With just two letters, I'm on my way to one of my favorite on-line references.

Do this experiment: open your bookmark manager and browse through the hundred of links. Do you honestly recall every single one? how many of them have you visited in the last 30 days?

If these questions don't make you want to chuck the whole mess then, congratulations! You have a well-ordered, useful sub-index of your personal web at your fingertips.

The rest of us need to just stop bookmarking sites. If the information is of immediate use, ACT on it. Read that thought-provoking piece. Join that newsletter and get the content pushed to you more efficiently*. Subscribe or buy that must-have item! (The best part about taking action is how suddenly you decide you don't really need that Shiny New Object, after all.)

If the information is hilarious, enjoy the moment and move on. Seriously. I promise you, the funny fades…

If the information is a reference you may want to recall later, use a web-clipping tool, such as Evernote or OneNote. Another option is to take advantage of software that allows you to launch web pages from within the program. I've been playing around with Find and Run Robot, a free gem from DonationCoder.com.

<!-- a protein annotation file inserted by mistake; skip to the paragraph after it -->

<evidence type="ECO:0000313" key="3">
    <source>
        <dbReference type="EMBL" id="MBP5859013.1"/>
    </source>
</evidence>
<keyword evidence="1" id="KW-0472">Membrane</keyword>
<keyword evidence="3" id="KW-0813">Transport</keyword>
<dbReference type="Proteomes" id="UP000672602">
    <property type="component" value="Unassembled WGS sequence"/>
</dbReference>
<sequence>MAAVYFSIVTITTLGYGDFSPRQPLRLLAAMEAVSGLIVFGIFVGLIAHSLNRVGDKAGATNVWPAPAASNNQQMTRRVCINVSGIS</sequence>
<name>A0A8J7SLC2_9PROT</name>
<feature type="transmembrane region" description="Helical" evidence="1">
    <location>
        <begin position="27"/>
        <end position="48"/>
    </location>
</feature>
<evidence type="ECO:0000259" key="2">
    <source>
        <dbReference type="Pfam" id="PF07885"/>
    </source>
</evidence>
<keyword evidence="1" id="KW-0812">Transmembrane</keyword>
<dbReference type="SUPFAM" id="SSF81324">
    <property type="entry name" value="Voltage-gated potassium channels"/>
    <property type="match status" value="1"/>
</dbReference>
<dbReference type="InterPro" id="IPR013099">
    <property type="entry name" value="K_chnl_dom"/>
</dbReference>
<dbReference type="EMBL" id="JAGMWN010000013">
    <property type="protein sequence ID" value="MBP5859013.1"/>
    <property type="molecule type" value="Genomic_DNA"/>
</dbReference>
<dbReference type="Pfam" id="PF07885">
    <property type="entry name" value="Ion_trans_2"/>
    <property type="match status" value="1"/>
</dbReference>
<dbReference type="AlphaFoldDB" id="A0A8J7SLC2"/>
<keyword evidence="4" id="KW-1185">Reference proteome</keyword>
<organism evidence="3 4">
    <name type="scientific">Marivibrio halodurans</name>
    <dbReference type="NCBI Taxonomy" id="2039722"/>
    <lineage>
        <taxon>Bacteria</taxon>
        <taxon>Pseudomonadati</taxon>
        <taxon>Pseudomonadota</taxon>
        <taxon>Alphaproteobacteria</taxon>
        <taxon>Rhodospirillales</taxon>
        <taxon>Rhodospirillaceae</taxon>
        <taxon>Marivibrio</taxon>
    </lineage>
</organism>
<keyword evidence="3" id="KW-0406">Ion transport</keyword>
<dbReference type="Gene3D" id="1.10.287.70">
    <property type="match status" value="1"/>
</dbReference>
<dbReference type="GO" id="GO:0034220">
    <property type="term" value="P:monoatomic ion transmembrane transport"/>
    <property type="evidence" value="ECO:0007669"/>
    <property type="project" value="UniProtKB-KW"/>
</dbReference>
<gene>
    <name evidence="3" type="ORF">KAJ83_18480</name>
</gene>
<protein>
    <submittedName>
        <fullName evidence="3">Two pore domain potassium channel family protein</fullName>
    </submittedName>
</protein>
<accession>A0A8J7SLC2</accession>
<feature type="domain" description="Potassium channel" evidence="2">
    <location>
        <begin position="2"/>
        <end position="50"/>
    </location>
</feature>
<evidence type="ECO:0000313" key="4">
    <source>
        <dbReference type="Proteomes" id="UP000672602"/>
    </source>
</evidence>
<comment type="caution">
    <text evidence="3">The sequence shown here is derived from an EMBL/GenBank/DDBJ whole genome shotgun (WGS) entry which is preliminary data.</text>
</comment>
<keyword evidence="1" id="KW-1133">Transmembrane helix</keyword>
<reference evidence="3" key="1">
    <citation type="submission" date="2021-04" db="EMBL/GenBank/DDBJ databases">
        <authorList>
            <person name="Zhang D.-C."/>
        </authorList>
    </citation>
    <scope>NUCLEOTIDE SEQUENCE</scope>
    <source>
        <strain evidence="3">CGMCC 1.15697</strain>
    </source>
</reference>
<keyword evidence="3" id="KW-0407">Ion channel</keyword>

Now, lest this advice be considered too Draconian, here are some exceptions:

1. Comparison shopping – create a folder, stash the links
2. Online tools – create a folder, stash the links, cull the tools when you find better replacements
3. A web page has dozens of links for you to explore – bookmark it and only it.

Still, you should just stop bookmarking. All you're really doing is rearranging your hall closet so that nothing falls out.


* I have a paid subscription to Inoreader.com. One of the features allows me to subscribe to newsletters using myname@inoreader.com. It's not fool-proof, but most of the newsletters arrive intact. This keeps my inbox clean!

Everything is Not a Scam

Freelancer.com is frequently the target of complaints. If you really want to read what the naysayers have written, just Google

is freelancer.com a scam?

I also have read many positive reviews. My own experience is mostly positive. Motivated by what I consider to be the vast potential of this site, I took the time to figure out how to deal with the negative aspects of the site.

Spammers

Problem: Browsing projects on the website is already cumbersome. Wading through the garbage to find gems is time-consuming. From spammers to lazy students to outright fraudsters, there is no shortage of bogus project listings.